How to File Taxes with IRS Form 1099-NEC
If you receive tax form 1099-NEC for services you provide to a client as an independent contractor and the annual payments you receive total $400 or more, you'll need to file your taxes a little differently than a taxpayer who only receives regular employment income reported on a W-2.
- When you provide $600 or more in services to a business, that client is usually required to report your earnings by issuing Form 1099-NEC.
- When you receive form 1099-NEC, it typically means you are self-employed and claim your income and deductions on your Schedule C, which you use to calculate your net profits from self-employment.
- As a self-employed person, you're required to report all of your self-employment income. If the amount you receive from your self-employed work totals $400 or more, you will likely need to pay self-employment taxes using Schedule SE.
What Is a 1099-NEC form?
One of the most common reasons you’d receive tax form 1099-NEC (Form 1099-MISC in prior years) is if you're self-employed and did work as an independent contractor during the previous year. The IRS refers to this as “nonemployee compensation.”
- In most circumstances, businesses that you do work for are required to issue Form 1099-NEC when they pay you $600 or more in any year.
- If you receive payments through online payment services such as PayPal, you might also receive form 1099-K.
- As a self-employed person, you're required to report all of your self-employment income regardless of whether you receive a Form 1099-NEC.
The process of filing your taxes with Form 1099-NEC is a little different than if you only had income reported on a W-2. Here's some tips to help you file.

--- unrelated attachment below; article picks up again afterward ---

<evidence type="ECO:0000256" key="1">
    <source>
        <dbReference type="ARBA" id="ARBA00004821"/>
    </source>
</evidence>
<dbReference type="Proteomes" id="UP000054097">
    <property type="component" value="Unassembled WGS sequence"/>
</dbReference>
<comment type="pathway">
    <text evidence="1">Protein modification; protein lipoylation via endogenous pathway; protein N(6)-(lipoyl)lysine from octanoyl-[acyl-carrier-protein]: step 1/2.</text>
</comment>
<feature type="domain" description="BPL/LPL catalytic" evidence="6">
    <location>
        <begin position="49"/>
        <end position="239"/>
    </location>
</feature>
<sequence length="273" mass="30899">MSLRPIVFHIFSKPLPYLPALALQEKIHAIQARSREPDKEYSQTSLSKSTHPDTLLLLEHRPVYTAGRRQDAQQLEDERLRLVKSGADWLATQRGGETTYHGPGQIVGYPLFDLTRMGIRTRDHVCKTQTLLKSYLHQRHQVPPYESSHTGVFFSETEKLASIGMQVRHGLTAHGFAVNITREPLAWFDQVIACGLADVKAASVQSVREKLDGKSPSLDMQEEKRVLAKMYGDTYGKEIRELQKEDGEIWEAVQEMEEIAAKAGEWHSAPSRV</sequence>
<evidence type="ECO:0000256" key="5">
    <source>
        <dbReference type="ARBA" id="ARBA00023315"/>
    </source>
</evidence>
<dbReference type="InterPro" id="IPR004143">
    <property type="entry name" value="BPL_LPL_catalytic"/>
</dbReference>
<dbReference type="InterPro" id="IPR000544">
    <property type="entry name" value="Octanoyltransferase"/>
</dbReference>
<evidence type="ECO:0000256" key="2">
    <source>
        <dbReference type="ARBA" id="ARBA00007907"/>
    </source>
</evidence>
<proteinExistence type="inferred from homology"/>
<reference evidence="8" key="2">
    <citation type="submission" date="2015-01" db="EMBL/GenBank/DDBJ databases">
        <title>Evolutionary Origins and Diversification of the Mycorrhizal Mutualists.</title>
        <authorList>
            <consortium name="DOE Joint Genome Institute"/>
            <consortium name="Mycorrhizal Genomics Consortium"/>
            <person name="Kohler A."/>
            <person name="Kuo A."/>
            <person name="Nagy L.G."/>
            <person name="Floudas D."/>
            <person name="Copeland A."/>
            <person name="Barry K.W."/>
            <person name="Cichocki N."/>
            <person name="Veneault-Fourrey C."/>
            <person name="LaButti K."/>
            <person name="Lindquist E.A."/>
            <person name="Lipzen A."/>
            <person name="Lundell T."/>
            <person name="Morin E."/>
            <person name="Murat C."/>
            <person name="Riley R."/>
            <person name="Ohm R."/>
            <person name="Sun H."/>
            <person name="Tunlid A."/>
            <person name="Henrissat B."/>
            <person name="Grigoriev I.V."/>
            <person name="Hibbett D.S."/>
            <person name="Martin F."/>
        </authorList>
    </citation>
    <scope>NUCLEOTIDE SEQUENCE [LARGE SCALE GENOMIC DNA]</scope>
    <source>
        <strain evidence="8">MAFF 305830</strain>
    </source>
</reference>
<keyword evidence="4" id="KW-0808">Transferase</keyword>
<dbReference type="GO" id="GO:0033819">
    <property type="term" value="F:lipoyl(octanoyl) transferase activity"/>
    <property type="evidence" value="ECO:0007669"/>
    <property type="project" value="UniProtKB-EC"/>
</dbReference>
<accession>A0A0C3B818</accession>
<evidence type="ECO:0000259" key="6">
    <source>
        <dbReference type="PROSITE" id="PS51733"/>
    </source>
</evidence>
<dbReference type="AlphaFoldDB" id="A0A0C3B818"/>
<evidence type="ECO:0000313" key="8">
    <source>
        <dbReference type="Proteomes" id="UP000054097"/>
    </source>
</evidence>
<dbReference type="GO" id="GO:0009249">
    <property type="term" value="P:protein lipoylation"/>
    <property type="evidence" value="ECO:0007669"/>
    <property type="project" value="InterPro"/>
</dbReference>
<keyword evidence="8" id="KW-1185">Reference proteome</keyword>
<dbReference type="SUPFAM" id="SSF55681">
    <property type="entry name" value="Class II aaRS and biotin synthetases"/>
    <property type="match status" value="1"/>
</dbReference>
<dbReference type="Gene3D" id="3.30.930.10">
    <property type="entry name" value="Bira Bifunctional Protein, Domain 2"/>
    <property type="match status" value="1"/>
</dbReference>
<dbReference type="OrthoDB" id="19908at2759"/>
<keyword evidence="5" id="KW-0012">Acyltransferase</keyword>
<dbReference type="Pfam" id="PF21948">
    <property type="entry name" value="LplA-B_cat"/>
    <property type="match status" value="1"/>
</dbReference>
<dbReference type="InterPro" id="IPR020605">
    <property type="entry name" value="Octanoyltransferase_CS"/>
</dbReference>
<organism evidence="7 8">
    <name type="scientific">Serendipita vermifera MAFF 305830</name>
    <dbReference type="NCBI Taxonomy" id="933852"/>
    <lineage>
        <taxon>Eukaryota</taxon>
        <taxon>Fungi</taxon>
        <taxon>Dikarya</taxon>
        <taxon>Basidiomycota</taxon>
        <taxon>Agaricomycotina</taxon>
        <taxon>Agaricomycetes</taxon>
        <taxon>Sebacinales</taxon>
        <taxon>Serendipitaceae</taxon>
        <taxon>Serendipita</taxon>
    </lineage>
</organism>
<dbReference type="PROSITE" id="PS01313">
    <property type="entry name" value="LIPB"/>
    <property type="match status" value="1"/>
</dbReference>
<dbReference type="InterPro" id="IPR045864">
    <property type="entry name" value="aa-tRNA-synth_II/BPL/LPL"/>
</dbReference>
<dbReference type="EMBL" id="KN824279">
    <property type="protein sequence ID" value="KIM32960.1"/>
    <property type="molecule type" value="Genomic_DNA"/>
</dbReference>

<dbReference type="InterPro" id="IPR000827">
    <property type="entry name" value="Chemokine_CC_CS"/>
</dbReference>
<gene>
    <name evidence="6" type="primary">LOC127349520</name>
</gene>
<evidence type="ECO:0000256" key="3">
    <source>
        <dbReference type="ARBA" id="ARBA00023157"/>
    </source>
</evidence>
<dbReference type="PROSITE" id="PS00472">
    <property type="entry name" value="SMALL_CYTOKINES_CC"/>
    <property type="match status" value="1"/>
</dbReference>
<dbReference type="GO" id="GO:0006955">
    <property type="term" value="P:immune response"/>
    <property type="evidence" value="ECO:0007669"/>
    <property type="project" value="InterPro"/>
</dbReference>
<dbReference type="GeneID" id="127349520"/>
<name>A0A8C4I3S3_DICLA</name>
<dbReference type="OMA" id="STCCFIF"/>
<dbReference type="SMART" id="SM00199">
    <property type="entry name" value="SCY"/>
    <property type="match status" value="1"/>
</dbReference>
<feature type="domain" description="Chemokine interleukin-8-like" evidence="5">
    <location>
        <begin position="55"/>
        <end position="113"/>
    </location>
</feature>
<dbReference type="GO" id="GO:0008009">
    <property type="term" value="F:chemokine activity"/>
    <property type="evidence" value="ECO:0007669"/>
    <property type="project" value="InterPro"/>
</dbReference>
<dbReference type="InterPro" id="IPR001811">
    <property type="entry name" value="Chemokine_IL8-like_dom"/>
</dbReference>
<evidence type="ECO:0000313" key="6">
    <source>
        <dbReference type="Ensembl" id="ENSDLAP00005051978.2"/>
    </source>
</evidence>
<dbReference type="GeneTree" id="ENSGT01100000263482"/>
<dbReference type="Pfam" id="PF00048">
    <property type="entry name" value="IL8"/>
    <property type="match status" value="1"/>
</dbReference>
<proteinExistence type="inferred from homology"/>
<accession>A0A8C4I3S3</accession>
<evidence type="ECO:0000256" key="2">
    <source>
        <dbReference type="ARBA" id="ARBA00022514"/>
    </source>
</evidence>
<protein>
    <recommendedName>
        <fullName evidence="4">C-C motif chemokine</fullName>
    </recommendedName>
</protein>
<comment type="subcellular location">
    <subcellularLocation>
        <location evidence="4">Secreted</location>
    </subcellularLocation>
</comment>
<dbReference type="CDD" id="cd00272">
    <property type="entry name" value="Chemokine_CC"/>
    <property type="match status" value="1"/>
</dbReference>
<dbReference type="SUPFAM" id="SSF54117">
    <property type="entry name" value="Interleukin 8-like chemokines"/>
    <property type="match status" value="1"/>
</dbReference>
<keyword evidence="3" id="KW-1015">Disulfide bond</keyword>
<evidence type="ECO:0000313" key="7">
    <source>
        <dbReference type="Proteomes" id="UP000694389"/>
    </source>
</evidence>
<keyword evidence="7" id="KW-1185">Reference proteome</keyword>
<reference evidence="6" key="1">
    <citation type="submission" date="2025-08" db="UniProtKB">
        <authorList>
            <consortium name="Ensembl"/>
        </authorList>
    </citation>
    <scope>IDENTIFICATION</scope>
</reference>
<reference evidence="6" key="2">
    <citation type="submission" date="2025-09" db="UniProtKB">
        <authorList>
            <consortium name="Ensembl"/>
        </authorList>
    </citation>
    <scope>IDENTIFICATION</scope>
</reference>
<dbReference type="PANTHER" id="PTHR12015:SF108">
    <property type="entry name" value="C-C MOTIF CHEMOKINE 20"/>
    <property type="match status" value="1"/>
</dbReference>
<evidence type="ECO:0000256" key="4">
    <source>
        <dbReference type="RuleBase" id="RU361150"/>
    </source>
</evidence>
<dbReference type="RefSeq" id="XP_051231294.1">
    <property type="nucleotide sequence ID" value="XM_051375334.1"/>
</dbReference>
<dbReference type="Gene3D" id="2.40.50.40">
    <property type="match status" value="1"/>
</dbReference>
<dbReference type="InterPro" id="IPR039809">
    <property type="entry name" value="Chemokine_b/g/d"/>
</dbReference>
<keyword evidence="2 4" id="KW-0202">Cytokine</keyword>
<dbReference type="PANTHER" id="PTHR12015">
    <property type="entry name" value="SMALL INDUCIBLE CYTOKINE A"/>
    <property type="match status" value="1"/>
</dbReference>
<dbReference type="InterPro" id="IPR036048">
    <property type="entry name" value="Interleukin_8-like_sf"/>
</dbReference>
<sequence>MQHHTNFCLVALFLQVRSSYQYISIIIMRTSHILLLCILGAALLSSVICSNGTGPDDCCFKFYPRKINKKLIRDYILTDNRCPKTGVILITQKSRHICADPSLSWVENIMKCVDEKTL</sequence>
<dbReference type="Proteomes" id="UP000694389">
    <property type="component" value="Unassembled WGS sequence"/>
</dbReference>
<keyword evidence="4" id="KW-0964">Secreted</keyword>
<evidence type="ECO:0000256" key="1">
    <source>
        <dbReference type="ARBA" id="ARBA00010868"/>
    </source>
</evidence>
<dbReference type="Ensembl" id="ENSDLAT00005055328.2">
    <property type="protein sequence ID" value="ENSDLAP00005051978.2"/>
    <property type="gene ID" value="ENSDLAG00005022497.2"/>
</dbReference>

The IRS planned to implement changes to the 1099-K reporting requirement for the 2023 tax year. However, the IRS recently delayed the implementation of the new $600 reporting threshold for transactions from third party processors like Venmo and Paypal, reverting tax year 2023 back to the previously higher 1099-K reporting threshold (over $20,000 in payments and more than 200 transactions).
However, some individual states have already begun to use the lower reporting threshold. Maryland, Massachusetts, Vermont, Virginia and the District of Columbia have a $600 threshold for requiring 1099-K in effect for 2023. North Carolina and Montana also have a $600 threshold, although state tax officials have said these states may offer relief. If you don’t receive a 1099-K, the IRS still expects you will report all your income, regardless of the amount.
Who needs a 1099-NEC form?
Form 1099-NEC reports non-employee compensation to businesses or individuals that are paid $600 or more for that tax year.
Examples of people who might receive a 1099-NEC form includes:
- Self-employed individuals
- Independent contractors
If you’ve paid anyone non-employee compensation over $600, you’ll need to use Form 1099-NEC to report the payments for services you’ve received.
I received a 1099-NEC. What do I do with it?
If you received this form, here are the steps you need to take:
- Review information: The first step is to review the accuracy of the form. Make sure your name, Social Security number or taxpayer identification number, and the amount of income reported are correct. If you notice any discrepancies, contact the payer to correct the information.
- Report your income: If your 1099-NEC information is correct, the next step is to report your income on your tax return, which may need to be reported on a tax form, such as Schedule C or Schedule E, depending on your business structure.
- Pay taxes: After reporting your income, you’ll be responsible for paying taxes on the income you earned, including your portion of Social Security and Medicare taxes. You may also be required to make estimated tax payments throughout the year. We’ll discuss estimated tax payments in more detail below.
- Maintain records: It’s best practice to keep records of your 1099-NEC forms for future tax purposes and to verify your income. For federal taxes, you should typically keep records for at least three years. For state taxes, it will depend on your state’s tax laws.
How do deductions work with Form 1099-NEC?
One of the nice things about receiving a 1099-NEC rather than a W-2 is you can claim business deductions on your Schedule C, which you use to calculate your net profits from self-employment.
Your deductions have to be for business expenses that the IRS considers ordinary and necessary for your self-employment activities.